He received 3000 cGy of radiation therapy and he is now free of disease 20 months post radiation therapy.
The key question in post-chemotherapy residual masses in patients with advanced seminoma is whether such masses contain viable tumor or not? This information is obviously helpful to dictate further therapy and for prognosis.
Testicular tumor markers are usually of little help as only a small number of patients with seminorna have pretreatment elevation in these markers. Hence, post chemotherapy tumor markers survaillance is not reliable for residual or recurrent disease in such patients.
Some of the contemporary studies addressing this issue are summarized in the Table4-7.
The size and the radiologic appearance of the residual mass seem to be important. Studies have, shown that well-defined masses, which are more than 3 cm in size, may harbor residual tumor in 28 to 55% of cases5-9. Such masses usually tend to be distinct from the surrounding structures. In contrast, poorly defined masses, especially those less than 3 cm in size, frequently represent fibrosis. These masses usually have obliterated radiologic planes and merge with great vessels, the psoas muscles and other retroperitoneal structures. Attempts at surgical excision of such masses representing fibrosis are usually unsuccessful.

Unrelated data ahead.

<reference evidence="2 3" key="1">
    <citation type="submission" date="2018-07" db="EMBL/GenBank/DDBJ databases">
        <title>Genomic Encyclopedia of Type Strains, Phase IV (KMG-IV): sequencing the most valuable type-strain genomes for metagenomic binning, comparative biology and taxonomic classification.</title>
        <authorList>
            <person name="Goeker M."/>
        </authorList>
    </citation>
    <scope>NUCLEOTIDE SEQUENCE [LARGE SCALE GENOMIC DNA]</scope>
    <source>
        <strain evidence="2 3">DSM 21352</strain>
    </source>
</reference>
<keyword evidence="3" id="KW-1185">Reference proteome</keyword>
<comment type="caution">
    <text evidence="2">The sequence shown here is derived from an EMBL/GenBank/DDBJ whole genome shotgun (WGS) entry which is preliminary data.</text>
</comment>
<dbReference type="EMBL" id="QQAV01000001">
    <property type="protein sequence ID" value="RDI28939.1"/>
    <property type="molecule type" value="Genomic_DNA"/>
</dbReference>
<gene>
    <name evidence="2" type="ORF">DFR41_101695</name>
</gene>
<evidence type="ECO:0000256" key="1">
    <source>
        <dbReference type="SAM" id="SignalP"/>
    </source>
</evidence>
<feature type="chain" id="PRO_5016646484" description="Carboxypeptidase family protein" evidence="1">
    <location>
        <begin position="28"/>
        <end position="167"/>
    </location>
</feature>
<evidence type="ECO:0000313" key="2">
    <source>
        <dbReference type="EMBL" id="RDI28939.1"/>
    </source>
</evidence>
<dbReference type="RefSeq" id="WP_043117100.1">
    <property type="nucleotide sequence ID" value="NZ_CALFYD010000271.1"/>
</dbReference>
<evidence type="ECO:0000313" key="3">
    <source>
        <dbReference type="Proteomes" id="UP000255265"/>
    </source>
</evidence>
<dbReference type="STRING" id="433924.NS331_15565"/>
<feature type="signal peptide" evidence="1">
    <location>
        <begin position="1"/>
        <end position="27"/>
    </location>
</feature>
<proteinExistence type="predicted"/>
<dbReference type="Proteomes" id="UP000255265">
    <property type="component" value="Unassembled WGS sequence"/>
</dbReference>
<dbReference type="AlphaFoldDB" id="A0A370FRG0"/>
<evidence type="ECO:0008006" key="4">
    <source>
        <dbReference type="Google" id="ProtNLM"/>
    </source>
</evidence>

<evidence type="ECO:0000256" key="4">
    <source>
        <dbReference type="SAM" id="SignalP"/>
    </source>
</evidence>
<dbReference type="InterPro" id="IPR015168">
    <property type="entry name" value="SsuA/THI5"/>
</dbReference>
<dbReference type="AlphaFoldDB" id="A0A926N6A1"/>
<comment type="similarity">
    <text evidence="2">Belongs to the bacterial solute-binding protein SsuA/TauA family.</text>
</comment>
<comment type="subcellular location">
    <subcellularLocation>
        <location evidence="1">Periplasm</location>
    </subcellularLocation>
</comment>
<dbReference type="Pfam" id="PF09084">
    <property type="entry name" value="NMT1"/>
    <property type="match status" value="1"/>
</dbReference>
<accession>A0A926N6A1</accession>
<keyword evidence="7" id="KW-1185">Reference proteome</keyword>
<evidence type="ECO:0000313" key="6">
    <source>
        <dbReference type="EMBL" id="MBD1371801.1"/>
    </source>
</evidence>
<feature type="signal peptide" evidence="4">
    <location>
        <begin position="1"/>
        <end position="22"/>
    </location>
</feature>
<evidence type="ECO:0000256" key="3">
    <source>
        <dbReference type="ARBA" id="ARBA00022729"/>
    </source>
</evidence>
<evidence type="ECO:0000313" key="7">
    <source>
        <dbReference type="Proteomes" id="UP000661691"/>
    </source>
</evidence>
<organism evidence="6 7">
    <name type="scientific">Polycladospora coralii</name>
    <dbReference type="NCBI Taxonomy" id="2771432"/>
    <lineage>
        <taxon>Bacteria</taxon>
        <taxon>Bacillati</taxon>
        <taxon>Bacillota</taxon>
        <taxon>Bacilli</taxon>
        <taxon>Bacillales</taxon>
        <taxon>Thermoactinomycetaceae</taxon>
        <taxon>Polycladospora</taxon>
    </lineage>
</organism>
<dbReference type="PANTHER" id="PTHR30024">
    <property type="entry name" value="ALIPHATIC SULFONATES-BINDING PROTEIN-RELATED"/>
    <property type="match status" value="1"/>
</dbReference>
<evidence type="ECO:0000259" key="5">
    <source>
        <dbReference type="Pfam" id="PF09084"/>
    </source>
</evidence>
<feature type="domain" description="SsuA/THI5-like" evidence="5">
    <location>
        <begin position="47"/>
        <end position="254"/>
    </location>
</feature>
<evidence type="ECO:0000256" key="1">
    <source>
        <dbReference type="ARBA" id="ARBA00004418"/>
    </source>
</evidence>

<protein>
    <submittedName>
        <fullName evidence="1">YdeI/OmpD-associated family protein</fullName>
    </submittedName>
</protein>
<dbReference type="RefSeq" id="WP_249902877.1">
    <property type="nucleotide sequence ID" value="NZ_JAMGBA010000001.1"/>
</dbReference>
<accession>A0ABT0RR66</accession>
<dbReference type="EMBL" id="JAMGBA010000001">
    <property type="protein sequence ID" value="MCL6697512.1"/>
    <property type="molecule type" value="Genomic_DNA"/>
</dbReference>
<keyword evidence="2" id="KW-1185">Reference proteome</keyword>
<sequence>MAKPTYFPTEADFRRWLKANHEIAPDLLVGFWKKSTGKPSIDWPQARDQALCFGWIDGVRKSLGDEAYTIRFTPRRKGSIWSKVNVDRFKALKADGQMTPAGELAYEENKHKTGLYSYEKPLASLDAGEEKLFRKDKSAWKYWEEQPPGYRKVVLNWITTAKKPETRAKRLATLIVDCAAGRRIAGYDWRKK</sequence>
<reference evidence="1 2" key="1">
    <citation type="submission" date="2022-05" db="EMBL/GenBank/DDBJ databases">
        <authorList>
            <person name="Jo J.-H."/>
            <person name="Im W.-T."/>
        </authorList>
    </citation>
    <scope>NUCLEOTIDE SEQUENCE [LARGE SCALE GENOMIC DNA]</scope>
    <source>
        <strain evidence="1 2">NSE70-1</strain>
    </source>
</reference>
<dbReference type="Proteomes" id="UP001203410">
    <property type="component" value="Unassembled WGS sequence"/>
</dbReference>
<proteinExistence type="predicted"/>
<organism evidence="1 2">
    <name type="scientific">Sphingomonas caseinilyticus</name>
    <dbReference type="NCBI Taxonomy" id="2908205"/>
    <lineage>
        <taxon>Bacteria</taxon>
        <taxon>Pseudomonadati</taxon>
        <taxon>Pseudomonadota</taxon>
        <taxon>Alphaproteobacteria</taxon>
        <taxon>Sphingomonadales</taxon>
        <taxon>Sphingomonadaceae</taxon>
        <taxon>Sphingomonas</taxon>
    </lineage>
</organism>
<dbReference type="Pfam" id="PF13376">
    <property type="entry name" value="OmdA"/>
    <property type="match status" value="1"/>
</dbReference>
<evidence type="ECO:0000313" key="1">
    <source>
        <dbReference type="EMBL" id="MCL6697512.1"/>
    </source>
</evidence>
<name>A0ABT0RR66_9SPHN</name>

Additional therapy for advanced seminoma may be of limited value in patients not showing complete response to adequate chemotherapy10-13. The options include observation, excisional surgery, radiation therapy, and high dose intensive salvage chemotherapy14. The overall disease free survival may not be significantly different between those patients who are observed versus those who receive adjuvant treatment4,10-13. Herr et al6 reviewed the contemporary literature on outcome of additional treatment strategies in patients with post chemotherapy residual masses. They found treatment failure rates of 12% with additional surgery, 16% with adjuvant radiation therapy, and 14% in those who were only observed. They however, mention the possible bias of more advanced disease in patients needing to undergo surgery.
Patients with residual, well defmed masses of less than 3 cm in size or poorly defined masses of more than 3 cm in size, may best be served by surveillance, as most such masses would represent fibrosis. Adjuvant treatment in such cases is reserved for progressive disease. Surgical excision is usually unsuccessful and disease recurrence is best managed by either high dose intensive salvage chemotherapy14 or radiation therapy. Conversely, well-defined masses, more than 3 cm in size are best managed by excisional surgery. Alternatively, radiation therapy may be employed.
Our case exemplifies the importance of adjuvant low-dose radiation therapy to para aortic and ipsilateral pelvic group of lymph nodes in clinical stage I seminoma
because of the risk of occult metastasis. In addition, radiation therapy is useful in managing post chemotherapy residual mass in patients with testicular seminoma.